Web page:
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AUS set to cancel Super Hornet order

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posted on Jan, 13 2008 @ 03:39 AM
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off topic i really would like to know why indian harriers are crashing when no uk ones have crashed (at least in 2007- was 1 GR9 in 2006)

but then again in 2006 10 F16`s crashed in the US and the figures arn`t out for last year but its said 18 crashe last year




posted on Jan, 13 2008 @ 06:12 AM
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Another excellent series of points Wombat on why the US MUST resolve it's looming fighter crisis. Not only from it's own domestic operational point of view but also from an allies stand point. If all the US has to offer in the next few years are FA-18E/F's and F-35 then it is in real trouble. Both of these programs are rightly or wrongly suffering from rapidly and increasingly severe image problems and the whole "No F-22 for you !" stand point is only serving to amplify this. A telling problem with the F-35 occuping the replacement F-111 role appeared in Flight International on Fri when it was announced that before even ordering them the Israeli's are talking of adding conformal tanks to extend there range. Now given that Israel is the size of a couple of postage stamps compared to Australia or Canada that doesn't bode well for our needs. Particularly given that we will only have 5 KC-30's on hand anyway.

Of course the real problem here as I see it is that there is a myth that a country like Australia is incapable of operating more than one combat aircraft type for economic reasons. To which I say what a load of F@%$*!G Crap!! We have been, and are continuing to do so for decades, and at a time in the respective lives of the two current airframes in question when they should supposedly be at there most expensive. This I might add bearing in mind the continuing sales pitch from LM and Boeing about how their next gen aircraft a la F-22, F-35 and FA-18E/F should supposedly be less maintenance intensive and cheaper to run than their predessors. So the question is, what is the REAL snow job being pulled on us here? Is it that these new aircraft will NOT be cheaper to run, or that there is nothing prohibitively expensive about operating more than one type, just that our suppliers don't find it strategically or financially convenient? And am I going to be the only one to mention the elephant in the room regarding the SH purchase or has no one else remembered that the ENTIRE reason for ordering the F-35 for the RAAF was that it was supposed to be a SINGLE TYPE replacement for the F-111/FA-18 duo? So if there is going to be a defacto two tiered force why are we choosing just about the worst possible, most expensive missmatched combination we could incompetently achieve?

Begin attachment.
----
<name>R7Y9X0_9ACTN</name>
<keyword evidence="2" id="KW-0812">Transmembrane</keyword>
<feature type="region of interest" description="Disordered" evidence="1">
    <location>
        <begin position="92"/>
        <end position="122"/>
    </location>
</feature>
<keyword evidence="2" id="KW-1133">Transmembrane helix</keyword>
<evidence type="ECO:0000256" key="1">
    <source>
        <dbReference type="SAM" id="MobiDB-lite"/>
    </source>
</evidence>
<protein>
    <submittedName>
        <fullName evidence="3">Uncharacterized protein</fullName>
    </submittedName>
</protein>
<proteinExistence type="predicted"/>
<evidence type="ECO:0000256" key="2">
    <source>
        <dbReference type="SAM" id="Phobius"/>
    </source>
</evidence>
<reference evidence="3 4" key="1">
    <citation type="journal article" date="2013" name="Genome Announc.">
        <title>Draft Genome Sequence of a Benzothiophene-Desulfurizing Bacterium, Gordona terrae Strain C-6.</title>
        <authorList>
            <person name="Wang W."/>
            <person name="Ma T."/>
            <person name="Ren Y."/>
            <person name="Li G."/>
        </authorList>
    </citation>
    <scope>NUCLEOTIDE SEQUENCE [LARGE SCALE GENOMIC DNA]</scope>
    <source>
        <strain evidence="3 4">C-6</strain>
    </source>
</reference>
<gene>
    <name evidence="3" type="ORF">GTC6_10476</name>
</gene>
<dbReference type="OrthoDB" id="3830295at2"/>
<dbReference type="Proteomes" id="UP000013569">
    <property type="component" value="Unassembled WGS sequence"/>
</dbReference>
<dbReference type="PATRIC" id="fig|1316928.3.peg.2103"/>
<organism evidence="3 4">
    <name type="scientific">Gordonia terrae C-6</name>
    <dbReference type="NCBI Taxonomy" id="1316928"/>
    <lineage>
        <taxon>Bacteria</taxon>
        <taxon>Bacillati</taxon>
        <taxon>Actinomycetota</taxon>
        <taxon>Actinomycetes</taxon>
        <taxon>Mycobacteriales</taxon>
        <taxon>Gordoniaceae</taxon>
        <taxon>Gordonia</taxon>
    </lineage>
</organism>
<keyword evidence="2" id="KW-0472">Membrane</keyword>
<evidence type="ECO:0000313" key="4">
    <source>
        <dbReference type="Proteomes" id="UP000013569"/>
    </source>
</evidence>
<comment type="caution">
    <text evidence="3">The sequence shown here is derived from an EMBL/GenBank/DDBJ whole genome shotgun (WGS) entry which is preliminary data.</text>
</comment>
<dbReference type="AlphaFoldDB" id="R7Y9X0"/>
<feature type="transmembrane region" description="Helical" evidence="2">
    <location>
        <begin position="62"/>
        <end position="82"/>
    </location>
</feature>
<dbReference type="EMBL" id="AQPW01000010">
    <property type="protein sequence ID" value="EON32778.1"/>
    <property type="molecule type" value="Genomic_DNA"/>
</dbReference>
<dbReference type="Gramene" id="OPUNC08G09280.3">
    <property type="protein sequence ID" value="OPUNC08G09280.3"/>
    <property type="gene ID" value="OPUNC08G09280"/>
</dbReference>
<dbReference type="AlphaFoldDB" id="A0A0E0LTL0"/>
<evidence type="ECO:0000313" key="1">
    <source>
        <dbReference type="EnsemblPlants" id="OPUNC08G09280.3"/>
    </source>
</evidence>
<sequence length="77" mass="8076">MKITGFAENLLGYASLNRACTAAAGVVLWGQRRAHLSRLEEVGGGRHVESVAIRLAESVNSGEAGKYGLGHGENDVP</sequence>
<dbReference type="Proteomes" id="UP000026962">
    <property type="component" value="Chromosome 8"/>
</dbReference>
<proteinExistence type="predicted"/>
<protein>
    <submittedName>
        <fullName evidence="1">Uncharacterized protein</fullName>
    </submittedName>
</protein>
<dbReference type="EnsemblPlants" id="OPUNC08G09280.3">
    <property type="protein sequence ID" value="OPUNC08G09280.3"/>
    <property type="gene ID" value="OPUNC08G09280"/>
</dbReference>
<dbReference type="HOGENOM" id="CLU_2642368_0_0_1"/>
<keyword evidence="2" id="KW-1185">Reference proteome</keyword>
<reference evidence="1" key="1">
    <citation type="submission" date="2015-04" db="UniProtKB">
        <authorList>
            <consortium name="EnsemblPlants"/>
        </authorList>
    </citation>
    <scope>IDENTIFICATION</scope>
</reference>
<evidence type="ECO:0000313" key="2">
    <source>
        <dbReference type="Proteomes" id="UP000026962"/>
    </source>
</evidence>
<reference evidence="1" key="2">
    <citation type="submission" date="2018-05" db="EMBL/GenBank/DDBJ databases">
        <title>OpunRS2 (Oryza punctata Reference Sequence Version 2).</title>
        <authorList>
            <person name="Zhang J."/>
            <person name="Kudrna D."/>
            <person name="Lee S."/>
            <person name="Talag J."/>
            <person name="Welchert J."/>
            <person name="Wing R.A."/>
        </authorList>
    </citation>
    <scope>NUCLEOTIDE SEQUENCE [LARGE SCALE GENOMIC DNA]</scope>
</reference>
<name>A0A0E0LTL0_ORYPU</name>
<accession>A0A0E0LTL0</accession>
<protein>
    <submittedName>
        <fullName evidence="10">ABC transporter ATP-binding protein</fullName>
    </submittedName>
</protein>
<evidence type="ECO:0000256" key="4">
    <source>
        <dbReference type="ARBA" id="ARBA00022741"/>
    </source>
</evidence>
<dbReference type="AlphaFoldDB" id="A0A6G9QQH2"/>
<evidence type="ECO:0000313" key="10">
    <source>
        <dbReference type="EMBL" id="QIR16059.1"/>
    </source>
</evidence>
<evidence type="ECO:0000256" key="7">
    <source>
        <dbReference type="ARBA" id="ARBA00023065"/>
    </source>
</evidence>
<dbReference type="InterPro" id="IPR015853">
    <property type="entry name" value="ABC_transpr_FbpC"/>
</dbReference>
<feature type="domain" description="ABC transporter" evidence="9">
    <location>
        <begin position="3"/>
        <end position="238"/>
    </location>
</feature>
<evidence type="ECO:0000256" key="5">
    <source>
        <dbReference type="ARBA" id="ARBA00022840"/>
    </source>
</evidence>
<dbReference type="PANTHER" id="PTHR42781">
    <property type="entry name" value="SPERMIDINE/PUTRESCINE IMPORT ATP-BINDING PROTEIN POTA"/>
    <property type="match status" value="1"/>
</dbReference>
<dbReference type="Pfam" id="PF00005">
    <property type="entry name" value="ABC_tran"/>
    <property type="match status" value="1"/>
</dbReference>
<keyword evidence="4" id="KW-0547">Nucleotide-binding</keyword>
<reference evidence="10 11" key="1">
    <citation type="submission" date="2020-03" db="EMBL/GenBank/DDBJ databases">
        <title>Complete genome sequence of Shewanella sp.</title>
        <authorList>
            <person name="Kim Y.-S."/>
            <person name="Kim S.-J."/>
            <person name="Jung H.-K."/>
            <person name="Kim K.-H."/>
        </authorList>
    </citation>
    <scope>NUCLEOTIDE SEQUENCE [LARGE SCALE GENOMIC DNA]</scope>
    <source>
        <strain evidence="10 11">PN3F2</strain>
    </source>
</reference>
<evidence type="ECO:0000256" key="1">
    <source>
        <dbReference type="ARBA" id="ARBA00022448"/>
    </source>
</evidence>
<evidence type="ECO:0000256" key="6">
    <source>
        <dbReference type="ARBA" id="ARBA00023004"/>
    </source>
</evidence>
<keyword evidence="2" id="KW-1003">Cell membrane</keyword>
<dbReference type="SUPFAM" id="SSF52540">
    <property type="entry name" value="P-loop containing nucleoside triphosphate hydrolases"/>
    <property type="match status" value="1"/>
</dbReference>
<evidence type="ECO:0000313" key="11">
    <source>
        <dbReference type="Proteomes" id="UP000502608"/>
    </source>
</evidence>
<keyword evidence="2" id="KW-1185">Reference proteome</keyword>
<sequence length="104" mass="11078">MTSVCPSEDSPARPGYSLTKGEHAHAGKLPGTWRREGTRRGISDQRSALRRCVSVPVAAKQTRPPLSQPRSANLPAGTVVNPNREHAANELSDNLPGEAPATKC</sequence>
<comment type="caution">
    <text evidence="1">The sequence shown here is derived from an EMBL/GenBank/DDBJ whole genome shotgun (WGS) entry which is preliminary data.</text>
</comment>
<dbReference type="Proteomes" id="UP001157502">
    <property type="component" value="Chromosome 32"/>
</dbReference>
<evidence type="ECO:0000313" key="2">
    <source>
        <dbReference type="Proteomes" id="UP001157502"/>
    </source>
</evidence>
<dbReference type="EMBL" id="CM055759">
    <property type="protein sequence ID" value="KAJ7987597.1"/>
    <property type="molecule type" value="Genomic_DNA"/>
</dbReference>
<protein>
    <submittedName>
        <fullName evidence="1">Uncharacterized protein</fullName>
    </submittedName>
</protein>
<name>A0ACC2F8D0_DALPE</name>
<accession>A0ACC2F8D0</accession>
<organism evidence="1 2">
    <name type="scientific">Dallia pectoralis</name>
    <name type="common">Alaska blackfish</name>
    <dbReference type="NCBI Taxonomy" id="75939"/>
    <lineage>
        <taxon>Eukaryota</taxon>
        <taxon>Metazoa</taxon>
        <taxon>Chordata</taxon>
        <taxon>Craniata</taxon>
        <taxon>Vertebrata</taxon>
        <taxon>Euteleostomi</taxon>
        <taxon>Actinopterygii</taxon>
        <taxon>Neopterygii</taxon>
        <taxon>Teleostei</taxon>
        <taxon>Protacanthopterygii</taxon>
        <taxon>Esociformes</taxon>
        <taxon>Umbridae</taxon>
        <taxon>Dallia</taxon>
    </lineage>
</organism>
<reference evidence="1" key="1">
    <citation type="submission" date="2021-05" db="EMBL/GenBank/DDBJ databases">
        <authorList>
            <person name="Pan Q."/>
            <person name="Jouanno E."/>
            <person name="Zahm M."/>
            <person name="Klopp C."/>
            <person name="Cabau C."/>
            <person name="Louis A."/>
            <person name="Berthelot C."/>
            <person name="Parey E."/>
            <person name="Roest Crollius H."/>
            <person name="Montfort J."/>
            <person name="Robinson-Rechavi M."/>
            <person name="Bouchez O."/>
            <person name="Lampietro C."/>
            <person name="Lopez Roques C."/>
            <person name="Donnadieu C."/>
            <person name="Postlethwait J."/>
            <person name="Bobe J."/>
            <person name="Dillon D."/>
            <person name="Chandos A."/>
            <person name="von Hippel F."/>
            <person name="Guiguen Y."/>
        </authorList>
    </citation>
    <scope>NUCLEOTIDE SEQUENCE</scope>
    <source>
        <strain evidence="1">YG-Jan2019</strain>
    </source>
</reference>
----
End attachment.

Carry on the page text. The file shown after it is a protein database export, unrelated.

Yep, the US is definately going to have to loosen the shackles on the F-22 to a few select customers and as you stated get the F-15 program back on track. Otherwise it's going to in the years ahead, find itself increasingly a medium sized fish in a self evaporating pond!

LEE.

[edit on 13-1-2008 by thebozeian]



posted on Jan, 13 2008 @ 06:33 AM
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reply to post by thebozeian
 


www.flightglobal.com...

link for you about the IAF making tanks for the F35



posted on Jan, 13 2008 @ 11:28 AM
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reply to post by thebozeian
 


Certainly we have been operating two types in these roles since WWII and there is no reason why that shouldn't continue, but a 'multi-role' world (perhaps 'jack-of-all-trades.....' enabling reduction in defense budget would be a more apt description) there is savings to be had from using a single type for multiple roles (spares, training, etc), albeit balanced against the risk of any particular type being grounded, especially in a force as small as ours.

The fact that we've increased the number of types in service (Wedgetail, KC-30 and C-17, but losing only the 707s and offset to an extent by Qantas spares holding) has added to RAAF operating costs, so unless there are savings elsewhere we will have to increase the size of the defense budget and that's not going to be seen as a 'fun decision' by the electorate.

I'm definitely not a fan of Governments backed by 'the workers' (on philosophical grounds - I believe that the 'employers' have to be in power, but to ensure wealth distribution, the 'workers' must have the right to withdraw their labour - the right to strike - a balancing act that history tells me doesn't work the other way round), but let's give the guy a chance - he seems to be doing quite well so far - so let's hope he can achieve a logical and sensible conclusion on this one. I think as a Prime Minister backed by the unions, he must be creating quite a few doubts and headaches in Washington. On this particular matter, I see that as being to Australia's advantage.